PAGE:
Wrong wave

Jezebel posts a laughably wrong bad inaccurate headline:

The Backlash to #MeToo Is Second-Wave Feminism

You what? The hell it is. #MeToo is second wave feminism, and the backlash is third wave. Mind you I think all the waves are stupid because none of it is that simple – the resurgence of feminism starting in the late 60s was hardly monolithic. However if you’re going to talk about waves at all you should at least get them right, and second wave was a lot more radical than its predecessors; that was the whole point. Noticing and pushing back against sexual harassment was part of that. (Lately I’ve seen claims that no one had even heard of it until the Clarence Thomas confirmation hearings. Nonsense. I went to a workplace training session on it in the early 80s.)

The Jezebel piece is about Harpers and Katie Roiphe and all that.

Though specifics of the story’s content remain unclear, it’s possible that Harper’s will publish an already familiar critique of this particular momentPerhaps I’m wrong, and Roiphe will offer a nuanced critique of the reckoning, free from the now stock phrases and lazy rhetoric of the contrarian essay (“hysteria” “sex panic” “victimhood” and “witch hunts”). Yet, given Roiphe’s long career as a self-styled feminist provocateur, her consistent rhetorical performance as the rare rational female voice is a sea of feminist hysteria, it seems unlikely. “I address the kind of Twitter hysteria that we are seeing here,” Roiphe told the Times.

Rophie’s record on this issue is abundantly clear and follows the narrative that women and other marginalized genders are uninjured by the fiction of harassment: “The majority of women in the workplace are not tender creatures and are largely adept at dealing with all varieties of uncomfortable or hostile situations,” Roiphe wrote in the New York Times in 2011. “Show me a smart, competent young professional woman who is utterly derailed by a verbal unwanted sexual advance or an inappropriate comment about her appearance, and I will show you a rare spotted owl.”

Very Spiked – Ella Whelan – Brendan O’Neill sort of bullshit, in short. It’s what she got famous for as an undergraduate in the 90s.

If Roiphe’s arguments, laid out in service to long-forgotten sexual harassment allegations leveled against the equally long-forgotten Herman Cain, sound familiar, it’s because they are. The New York Times published almost identical arguments last week in the form of a critique of the #MeToo movement, written by Daphne Merkin. Similar sentiments were expressed by 100 French women, including actress Catherine Deneuve and writer Catherine Millet, in an open letter in Le Monde, who said: “we do not recognise ourselves in this feminism” that holds male predators accountable for a spectrum of abuse.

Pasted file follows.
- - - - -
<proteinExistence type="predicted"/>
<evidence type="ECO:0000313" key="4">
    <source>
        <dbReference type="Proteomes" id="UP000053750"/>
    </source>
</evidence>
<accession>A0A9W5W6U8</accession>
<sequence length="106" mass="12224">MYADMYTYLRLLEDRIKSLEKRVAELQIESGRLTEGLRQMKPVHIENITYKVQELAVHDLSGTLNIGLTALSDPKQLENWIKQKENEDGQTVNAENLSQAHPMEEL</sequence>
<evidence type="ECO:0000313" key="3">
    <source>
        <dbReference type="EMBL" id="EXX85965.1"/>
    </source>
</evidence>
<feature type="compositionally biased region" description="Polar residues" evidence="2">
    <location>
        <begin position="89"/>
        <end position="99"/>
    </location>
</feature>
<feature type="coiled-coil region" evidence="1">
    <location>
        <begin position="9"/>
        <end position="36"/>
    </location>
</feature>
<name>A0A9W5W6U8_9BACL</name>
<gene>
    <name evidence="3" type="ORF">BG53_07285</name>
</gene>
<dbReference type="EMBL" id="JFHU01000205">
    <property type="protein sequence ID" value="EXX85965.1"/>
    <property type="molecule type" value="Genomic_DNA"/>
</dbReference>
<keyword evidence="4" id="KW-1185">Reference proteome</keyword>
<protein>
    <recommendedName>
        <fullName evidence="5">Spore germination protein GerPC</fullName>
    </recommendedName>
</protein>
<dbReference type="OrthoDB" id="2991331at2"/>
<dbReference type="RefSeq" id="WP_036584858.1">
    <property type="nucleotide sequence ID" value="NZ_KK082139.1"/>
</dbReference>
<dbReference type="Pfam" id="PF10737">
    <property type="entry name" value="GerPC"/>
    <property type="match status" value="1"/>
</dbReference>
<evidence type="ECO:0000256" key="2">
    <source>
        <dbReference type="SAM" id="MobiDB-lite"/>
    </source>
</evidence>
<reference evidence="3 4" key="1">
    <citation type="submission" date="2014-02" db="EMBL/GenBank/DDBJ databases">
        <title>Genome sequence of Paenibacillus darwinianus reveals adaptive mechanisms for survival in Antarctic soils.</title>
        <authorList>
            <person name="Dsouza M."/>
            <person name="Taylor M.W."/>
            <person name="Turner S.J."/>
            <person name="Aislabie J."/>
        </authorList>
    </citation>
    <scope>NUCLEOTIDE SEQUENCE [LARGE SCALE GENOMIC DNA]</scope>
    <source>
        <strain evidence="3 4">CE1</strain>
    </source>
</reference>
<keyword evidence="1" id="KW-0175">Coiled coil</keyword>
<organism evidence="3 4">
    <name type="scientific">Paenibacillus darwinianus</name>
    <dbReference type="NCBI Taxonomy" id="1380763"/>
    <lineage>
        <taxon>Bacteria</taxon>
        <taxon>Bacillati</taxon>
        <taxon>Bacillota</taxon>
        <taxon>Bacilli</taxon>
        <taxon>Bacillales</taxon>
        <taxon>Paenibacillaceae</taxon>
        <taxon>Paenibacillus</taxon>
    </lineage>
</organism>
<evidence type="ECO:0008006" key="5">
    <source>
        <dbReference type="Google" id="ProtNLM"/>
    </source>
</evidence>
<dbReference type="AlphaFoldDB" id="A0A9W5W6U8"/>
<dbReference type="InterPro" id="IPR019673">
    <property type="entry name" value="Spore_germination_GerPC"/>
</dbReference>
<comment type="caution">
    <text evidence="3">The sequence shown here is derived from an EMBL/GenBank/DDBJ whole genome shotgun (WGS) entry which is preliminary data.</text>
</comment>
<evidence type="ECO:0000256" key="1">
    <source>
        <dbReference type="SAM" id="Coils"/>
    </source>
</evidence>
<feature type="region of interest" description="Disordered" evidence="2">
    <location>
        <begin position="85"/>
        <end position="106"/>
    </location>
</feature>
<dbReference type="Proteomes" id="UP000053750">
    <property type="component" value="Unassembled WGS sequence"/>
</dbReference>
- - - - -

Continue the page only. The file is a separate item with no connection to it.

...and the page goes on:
The backlash to #MeToo is indeed here and it’s liberal second-wave feminism.

Nooooooo. Completely wrong. It’s third-wave feminism that is liberal-libertarian; second wave is more radical, not less. Katie Roiphe was part of the backlash against “second wave” feminism. To repeat: that’s what made her famous.

As the #MeToo conversations have escalated, prompting critical reconsideration of what constitutes a violation in the workplace and beyond, liberal second-wave feminists have been a prominent voice in bringing the reckoning to a premature conclusion, suffocating this deeply-needed cultural moment. Armed with a self-identified feminist conviction, they are often quick to deem the criminality of brutal physical attacks as the barometer for abuse—dismissing the precariousness of women rendered by institutional discrimination as self-imposed victimhood. Their use of feminist principals to justify their hesitancy in this space has become the new “I’m a feminist but…”—an empty gesture at best, a need to claim allegiance to old power structures while also asserting feminist credentials.

No, no, no, no, no. Stassa Edwards is making a fool of herself. She seems to be thinking “second wave: old: therefore conservative: therefore shutting down MeToo.” But no. It’s anti-feminists and conservatives who are trying to shut down MeToo: women like Christina Hoff Sommers. Sommers is not a second wave feminist. I don’t consider her a feminist at all, but the right adjective would be libertarian.

But one of the most powerful facets of #MeToo has been the beginning of a full-fledged dismantling of those exact power structures—be they work, institutions, legacy companies, prominent and highly-esteemed figures, and the biggest manifestation of power of all: every single time one of us looked away to protect one of the aforementioned reputations.

Fark. That’s why we’re part of it. It’s not our fault that it took the enormity of Harvey Weinstein to get people to pay attention at last.

What this moment exposes very cleanly about liberal second-wave feminists—and their shortcomings on the reckoning— is that they are still preoccupied with maintaining an established social order that—for both better and worse—has been profoundly ruptured by this moment. Donegan’s account was radical; anonymity insured by solidarity, and risk reduced. But the response, especially those that labored over form, imperfect method, and chastized recklessness of the list, smacked of this kind of limited liberal feminism, indebted as it is to the preservation of institutions and empowerment through them.

The ignorance of her.

The people at Jezebel should be embarrassed.

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